50 Pages Posted: 4 Aug 2013 Last revised: 13 Oct 2015
Date Written: July 23, 2013
Unfair self-dealing and expropriation of minority shareholders by a controlling shareholder are common business practices in developing countries (“bad-law” countries). Although controlling shareholder agency problems have been well studied so far, there are many questions unanswered relating to the behaviors and motivations of controlling shareholders. For example, it is puzzling that some controlling shareholders in bad-law countries voluntarily extract minority shareholders less than other controlling shareholders. Applying Mancur Olson’s framework of the political theory of “banditry” in the context of corporate governance, this Article proposes that there are at least two categories of controlling shareholders. “Roving controllers” are dominant shareholders with a short-term view who take substantially all corporate assets at once to the fatal detriment of minority shareholders. However, “stationary controllers” are far-sighted dominant shareholders who take a part of corporate assets periodically at a modest rate.
Based on this new taxonomy of controlling shareholders, this Article uses new analytical frameworks to solve the puzzle. Most of all, through a discounted cash flow model, this Article explains under what circumstances a controlling shareholder chooses to be roving or stationary. If a controlling shareholder is able to have a large base of minority shareholders, it would be in his best interest to be stationary (and thus generous), since the sum of partial but periodical expropriations would be larger than a one-time total plundering. Thus, even without good law, a stationary controller voluntarily abstains from looting a corporation to the fullest extent. This Article puts forward new theories of controlling “family” shareholders as well. A controlling family shareholder deals with minority shareholders in repeated transactions, so that he is more likely to be stationary and generous to minority shareholders when expropriating. In addition, under the serious information-asymmetry problem, controlling family shareholders can send a more credible signal that they are stationary to minority shareholders. As a result, minority shareholders and controlling family shareholders have a (relatively) constructive relationship over the long-term. This Article also shows that when the psychological value of running a business is highly valuable to a controlling shareholder, the controlling shareholder is likely to extract minority shareholders to a lesser extent.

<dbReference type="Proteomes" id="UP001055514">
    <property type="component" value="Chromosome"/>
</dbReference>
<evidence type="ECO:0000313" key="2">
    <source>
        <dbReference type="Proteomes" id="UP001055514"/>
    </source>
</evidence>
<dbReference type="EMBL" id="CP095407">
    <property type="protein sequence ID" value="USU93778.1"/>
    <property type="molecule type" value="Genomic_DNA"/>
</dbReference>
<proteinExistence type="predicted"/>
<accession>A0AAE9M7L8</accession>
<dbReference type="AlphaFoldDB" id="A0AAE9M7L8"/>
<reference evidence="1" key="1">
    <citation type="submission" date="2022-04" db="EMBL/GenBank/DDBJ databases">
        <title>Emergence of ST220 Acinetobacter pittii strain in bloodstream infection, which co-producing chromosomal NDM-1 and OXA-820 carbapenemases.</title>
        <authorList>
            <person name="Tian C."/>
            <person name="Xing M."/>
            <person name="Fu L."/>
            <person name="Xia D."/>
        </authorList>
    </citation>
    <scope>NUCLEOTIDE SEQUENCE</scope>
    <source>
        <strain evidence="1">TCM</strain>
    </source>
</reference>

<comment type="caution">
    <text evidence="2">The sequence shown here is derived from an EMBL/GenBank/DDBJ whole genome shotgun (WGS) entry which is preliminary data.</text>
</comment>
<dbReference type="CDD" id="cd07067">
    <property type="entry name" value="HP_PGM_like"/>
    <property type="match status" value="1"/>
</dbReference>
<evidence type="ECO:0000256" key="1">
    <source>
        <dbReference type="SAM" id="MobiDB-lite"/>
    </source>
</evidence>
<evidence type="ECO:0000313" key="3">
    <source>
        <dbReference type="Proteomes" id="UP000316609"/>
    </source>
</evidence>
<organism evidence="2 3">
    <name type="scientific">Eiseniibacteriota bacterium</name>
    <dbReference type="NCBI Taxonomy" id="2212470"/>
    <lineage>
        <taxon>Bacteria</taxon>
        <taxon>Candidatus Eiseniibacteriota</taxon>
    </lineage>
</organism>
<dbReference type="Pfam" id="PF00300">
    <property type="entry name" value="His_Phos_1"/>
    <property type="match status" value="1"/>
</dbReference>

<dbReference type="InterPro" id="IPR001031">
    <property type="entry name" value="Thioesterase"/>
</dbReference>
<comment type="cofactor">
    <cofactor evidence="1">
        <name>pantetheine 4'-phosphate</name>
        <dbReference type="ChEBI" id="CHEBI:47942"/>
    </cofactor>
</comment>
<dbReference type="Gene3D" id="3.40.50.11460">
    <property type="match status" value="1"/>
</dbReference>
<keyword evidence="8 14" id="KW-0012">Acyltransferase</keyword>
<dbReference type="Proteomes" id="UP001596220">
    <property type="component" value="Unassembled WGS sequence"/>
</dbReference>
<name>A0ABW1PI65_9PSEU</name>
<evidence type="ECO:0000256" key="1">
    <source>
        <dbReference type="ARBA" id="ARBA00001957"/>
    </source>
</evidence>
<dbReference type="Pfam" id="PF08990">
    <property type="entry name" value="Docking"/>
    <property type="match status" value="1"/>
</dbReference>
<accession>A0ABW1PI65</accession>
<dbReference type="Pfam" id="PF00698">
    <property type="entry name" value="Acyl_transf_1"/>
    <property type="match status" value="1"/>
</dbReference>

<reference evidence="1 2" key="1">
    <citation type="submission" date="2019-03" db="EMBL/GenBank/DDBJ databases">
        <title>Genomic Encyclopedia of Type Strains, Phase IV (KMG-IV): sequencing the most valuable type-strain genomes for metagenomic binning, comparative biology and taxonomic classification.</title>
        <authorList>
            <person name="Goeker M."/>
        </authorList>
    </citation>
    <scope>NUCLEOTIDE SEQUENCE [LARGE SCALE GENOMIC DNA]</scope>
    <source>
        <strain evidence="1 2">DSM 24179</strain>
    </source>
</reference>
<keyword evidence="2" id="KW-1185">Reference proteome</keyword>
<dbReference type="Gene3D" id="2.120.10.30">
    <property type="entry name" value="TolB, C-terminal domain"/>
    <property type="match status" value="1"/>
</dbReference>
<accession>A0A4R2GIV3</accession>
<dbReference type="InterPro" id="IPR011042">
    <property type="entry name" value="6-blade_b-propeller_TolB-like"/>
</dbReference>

Keywords: Corporate Governance, Controlling Shareholders, Bad-Law Jurisdictions, Roving Controller, Stationary Controller, Controlling Family Shareholders, Family Corporation, Self-Dealing, Tunneling, Game Theory, Agency Problem, Pecuniary Benefits, Non-Pecuniary Benefits, Investor Protection
JEL Classification: G30, K22, G32, C70
Suggested Citation: Suggested Citation
Kang, Sang Yop, 'Generous Thieves': The Puzzle of Controlling Shareholder Arrangements in Bad-Law Jurisdictions (July 23, 2013). Available at SSRN: https://ssrn.com/abstract=2305645 or http://dx.doi.org/10.2139/ssrn.2305645
By Mark Roe